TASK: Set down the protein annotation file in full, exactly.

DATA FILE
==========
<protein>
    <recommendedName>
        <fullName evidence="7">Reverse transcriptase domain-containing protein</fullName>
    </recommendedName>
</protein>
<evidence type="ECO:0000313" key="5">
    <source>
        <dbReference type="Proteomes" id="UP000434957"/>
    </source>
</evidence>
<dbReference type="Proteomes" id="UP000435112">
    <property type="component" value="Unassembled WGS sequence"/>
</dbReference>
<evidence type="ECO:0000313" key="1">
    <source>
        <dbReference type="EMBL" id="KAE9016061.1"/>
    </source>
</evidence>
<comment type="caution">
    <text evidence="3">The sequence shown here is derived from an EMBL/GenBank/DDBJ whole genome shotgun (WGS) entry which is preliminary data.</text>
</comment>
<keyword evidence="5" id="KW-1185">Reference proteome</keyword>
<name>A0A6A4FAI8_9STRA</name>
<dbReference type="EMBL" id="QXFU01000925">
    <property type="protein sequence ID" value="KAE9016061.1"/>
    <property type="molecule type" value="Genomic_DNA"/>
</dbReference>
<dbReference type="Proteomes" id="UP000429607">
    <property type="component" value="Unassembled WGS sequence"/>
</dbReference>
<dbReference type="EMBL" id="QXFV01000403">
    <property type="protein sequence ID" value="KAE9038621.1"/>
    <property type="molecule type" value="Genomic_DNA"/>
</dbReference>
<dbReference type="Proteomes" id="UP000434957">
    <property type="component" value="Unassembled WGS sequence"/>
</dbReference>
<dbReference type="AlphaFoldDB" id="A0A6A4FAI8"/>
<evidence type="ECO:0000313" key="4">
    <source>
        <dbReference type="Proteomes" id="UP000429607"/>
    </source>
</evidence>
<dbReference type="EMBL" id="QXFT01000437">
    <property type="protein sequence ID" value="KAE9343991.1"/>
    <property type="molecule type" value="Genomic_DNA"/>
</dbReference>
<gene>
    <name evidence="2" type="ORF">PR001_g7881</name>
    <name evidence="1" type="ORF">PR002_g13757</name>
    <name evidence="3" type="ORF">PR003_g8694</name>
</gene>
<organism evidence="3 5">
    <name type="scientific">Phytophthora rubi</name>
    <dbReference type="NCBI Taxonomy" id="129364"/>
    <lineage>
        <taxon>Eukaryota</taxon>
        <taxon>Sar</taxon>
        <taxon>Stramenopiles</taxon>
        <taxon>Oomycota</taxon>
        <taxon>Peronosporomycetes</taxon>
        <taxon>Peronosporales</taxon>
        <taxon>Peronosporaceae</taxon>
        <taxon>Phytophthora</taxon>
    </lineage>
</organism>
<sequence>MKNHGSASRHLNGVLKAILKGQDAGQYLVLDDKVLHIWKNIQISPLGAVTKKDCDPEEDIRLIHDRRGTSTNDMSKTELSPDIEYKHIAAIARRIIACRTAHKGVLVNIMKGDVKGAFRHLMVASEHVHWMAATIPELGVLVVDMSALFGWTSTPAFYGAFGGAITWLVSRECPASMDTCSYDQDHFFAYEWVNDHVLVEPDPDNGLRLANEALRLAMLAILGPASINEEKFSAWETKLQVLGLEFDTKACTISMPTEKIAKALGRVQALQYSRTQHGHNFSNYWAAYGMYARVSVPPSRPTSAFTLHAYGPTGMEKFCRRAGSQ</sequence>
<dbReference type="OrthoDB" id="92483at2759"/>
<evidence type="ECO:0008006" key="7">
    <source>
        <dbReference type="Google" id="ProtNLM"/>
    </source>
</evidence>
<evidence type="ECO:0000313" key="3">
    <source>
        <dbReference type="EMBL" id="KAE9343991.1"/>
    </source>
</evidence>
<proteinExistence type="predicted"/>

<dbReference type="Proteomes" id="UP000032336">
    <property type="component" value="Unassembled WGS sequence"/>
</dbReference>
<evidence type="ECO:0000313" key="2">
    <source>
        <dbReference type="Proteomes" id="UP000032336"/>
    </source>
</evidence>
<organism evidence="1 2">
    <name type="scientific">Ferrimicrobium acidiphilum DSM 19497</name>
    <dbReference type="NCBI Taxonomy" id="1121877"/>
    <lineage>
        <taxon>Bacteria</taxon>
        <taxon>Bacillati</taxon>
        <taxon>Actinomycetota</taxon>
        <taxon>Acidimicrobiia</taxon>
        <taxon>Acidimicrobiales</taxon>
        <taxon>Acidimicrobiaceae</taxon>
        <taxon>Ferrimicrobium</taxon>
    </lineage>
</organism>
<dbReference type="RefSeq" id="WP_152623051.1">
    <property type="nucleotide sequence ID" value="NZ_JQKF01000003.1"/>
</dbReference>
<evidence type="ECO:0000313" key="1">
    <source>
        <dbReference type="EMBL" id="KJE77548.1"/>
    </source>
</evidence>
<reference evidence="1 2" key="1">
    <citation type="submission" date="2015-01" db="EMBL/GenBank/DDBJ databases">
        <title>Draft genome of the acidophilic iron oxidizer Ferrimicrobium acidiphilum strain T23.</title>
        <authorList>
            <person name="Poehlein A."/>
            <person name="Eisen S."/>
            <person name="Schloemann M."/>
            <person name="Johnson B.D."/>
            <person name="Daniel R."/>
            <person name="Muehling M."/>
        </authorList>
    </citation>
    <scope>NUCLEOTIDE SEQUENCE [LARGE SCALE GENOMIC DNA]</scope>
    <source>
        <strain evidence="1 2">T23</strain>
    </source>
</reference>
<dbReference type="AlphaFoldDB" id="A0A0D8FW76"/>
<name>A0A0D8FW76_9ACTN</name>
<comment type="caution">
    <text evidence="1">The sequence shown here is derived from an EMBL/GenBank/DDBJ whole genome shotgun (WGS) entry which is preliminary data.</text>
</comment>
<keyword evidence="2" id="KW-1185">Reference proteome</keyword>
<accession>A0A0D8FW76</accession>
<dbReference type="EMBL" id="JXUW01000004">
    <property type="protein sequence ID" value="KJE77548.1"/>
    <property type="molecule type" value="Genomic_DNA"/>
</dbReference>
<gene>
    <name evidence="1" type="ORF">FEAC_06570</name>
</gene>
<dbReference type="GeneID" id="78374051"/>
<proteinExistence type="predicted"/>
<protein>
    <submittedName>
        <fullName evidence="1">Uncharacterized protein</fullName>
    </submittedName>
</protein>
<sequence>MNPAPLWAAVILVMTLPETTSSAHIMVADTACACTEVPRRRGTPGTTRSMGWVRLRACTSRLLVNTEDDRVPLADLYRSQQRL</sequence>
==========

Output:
<protein>
    <recommendedName>
        <fullName evidence="7">Reverse transcriptase domain-containing protein</fullName>
    </recommendedName>
</protein>
<evidence type="ECO:0000313" key="5">
    <source>
        <dbReference type="Proteomes" id="UP000434957"/>
    </source>
</evidence>
<dbReference type="Proteomes" id="UP000435112">
    <property type="component" value="Unassembled WGS sequence"/>
</dbReference>
<evidence type="ECO:0000313" key="1">
    <source>
        <dbReference type="EMBL" id="KAE9016061.1"/>
    </source>
</evidence>
<comment type="caution">
    <text evidence="3">The sequence shown here is derived from an EMBL/GenBank/DDBJ whole genome shotgun (WGS) entry which is preliminary data.</text>
</comment>
<keyword evidence="5" id="KW-1185">Reference proteome</keyword>
<name>A0A6A4FAI8_9STRA</name>
<dbReference type="EMBL" id="QXFU01000925">
    <property type="protein sequence ID" value="KAE9016061.1"/>
    <property type="molecule type" value="Genomic_DNA"/>
</dbReference>
<dbReference type="Proteomes" id="UP000429607">
    <property type="component" value="Unassembled WGS sequence"/>
</dbReference>
<dbReference type="EMBL" id="QXFV01000403">
    <property type="protein sequence ID" value="KAE9038621.1"/>
    <property type="molecule type" value="Genomic_DNA"/>
</dbReference>
<dbReference type="Proteomes" id="UP000434957">
    <property type="component" value="Unassembled WGS sequence"/>
</dbReference>
<dbReference type="AlphaFoldDB" id="A0A6A4FAI8"/>
<evidence type="ECO:0000313" key="4">
    <source>
        <dbReference type="Proteomes" id="UP000429607"/>
    </source>
</evidence>
<dbReference type="EMBL" id="QXFT01000437">
    <property type="protein sequence ID" value="KAE9343991.1"/>
    <property type="molecule type" value="Genomic_DNA"/>
</dbReference>
<gene>
    <name evidence="2" type="ORF">PR001_g7881</name>
    <name evidence="1" type="ORF">PR002_g13757</name>
    <name evidence="3" type="ORF">PR003_g8694</name>
</gene>
<organism evidence="3 5">
    <name type="scientific">Phytophthora rubi</name>
    <dbReference type="NCBI Taxonomy" id="129364"/>
    <lineage>
        <taxon>Eukaryota</taxon>
        <taxon>Sar</taxon>
        <taxon>Stramenopiles</taxon>
        <taxon>Oomycota</taxon>
        <taxon>Peronosporomycetes</taxon>
        <taxon>Peronosporales</taxon>
        <taxon>Peronosporaceae</taxon>
        <taxon>Phytophthora</taxon>
    </lineage>
</organism>
<sequence>MKNHGSASRHLNGVLKAILKGQDAGQYLVLDDKVLHIWKNIQISPLGAVTKKDCDPEEDIRLIHDRRGTSTNDMSKTELSPDIEYKHIAAIARRIIACRTAHKGVLVNIMKGDVKGAFRHLMVASEHVHWMAATIPELGVLVVDMSALFGWTSTPAFYGAFGGAITWLVSRECPASMDTCSYDQDHFFAYEWVNDHVLVEPDPDNGLRLANEALRLAMLAILGPASINEEKFSAWETKLQVLGLEFDTKACTISMPTEKIAKALGRVQALQYSRTQHGHNFSNYWAAYGMYARVSVPPSRPTSAFTLHAYGPTGMEKFCRRAGSQ</sequence>
<dbReference type="OrthoDB" id="92483at2759"/>
<evidence type="ECO:0008006" key="7">
    <source>
        <dbReference type="Google" id="ProtNLM"/>
    </source>
</evidence>
<evidence type="ECO:0000313" key="3">
    <source>
        <dbReference type="EMBL" id="KAE9343991.1"/>
    </source>
</evidence>
<proteinExistence type="predicted"/>

<dbReference type="Proteomes" id="UP000032336">
    <property type="component" value="Unassembled WGS sequence"/>
</dbReference>
<evidence type="ECO:0000313" key="2">
    <source>
        <dbReference type="Proteomes" id="UP000032336"/>
    </source>
</evidence>
<organism evidence="1 2">
    <name type="scientific">Ferrimicrobium acidiphilum DSM 19497</name>
    <dbReference type="NCBI Taxonomy" id="1121877"/>
    <lineage>
        <taxon>Bacteria</taxon>
        <taxon>Bacillati</taxon>
        <taxon>Actinomycetota</taxon>
        <taxon>Acidimicrobiia</taxon>
        <taxon>Acidimicrobiales</taxon>
        <taxon>Acidimicrobiaceae</taxon>
        <taxon>Ferrimicrobium</taxon>
    </lineage>
</organism>
<dbReference type="RefSeq" id="WP_152623051.1">
    <property type="nucleotide sequence ID" value="NZ_JQKF01000003.1"/>
</dbReference>
<evidence type="ECO:0000313" key="1">
    <source>
        <dbReference type="EMBL" id="KJE77548.1"/>
    </source>
</evidence>
<reference evidence="1 2" key="1">
    <citation type="submission" date="2015-01" db="EMBL/GenBank/DDBJ databases">
        <title>Draft genome of the acidophilic iron oxidizer Ferrimicrobium acidiphilum strain T23.</title>
        <authorList>
            <person name="Poehlein A."/>
            <person name="Eisen S."/>
            <person name="Schloemann M."/>
            <person name="Johnson B.D."/>
            <person name="Daniel R."/>
            <person name="Muehling M."/>
        </authorList>
    </citation>
    <scope>NUCLEOTIDE SEQUENCE [LARGE SCALE GENOMIC DNA]</scope>
    <source>
        <strain evidence="1 2">T23</strain>
    </source>
</reference>
<dbReference type="AlphaFoldDB" id="A0A0D8FW76"/>
<name>A0A0D8FW76_9ACTN</name>
<comment type="caution">
    <text evidence="1">The sequence shown here is derived from an EMBL/GenBank/DDBJ whole genome shotgun (WGS) entry which is preliminary data.</text>
</comment>
<keyword evidence="2" id="KW-1185">Reference proteome</keyword>
<accession>A0A0D8FW76</accession>
<dbReference type="EMBL" id="JXUW01000004">
    <property type="protein sequence ID" value="KJE77548.1"/>
    <property type="molecule type" value="Genomic_DNA"/>
</dbReference>
<gene>
    <name evidence="1" type="ORF">FEAC_06570</name>
</gene>
<dbReference type="GeneID" id="78374051"/>
<proteinExistence type="predicted"/>
<protein>
    <submittedName>
        <fullName evidence="1">Uncharacterized protein</fullName>
    </submittedName>
</protein>
<sequence>MNPAPLWAAVILVMTLPETTSSAHIMVADTACACTEVPRRRGTPGTTRSMGWVRLRACTSRLLVNTEDDRVPLADLYRSQQRL</sequence>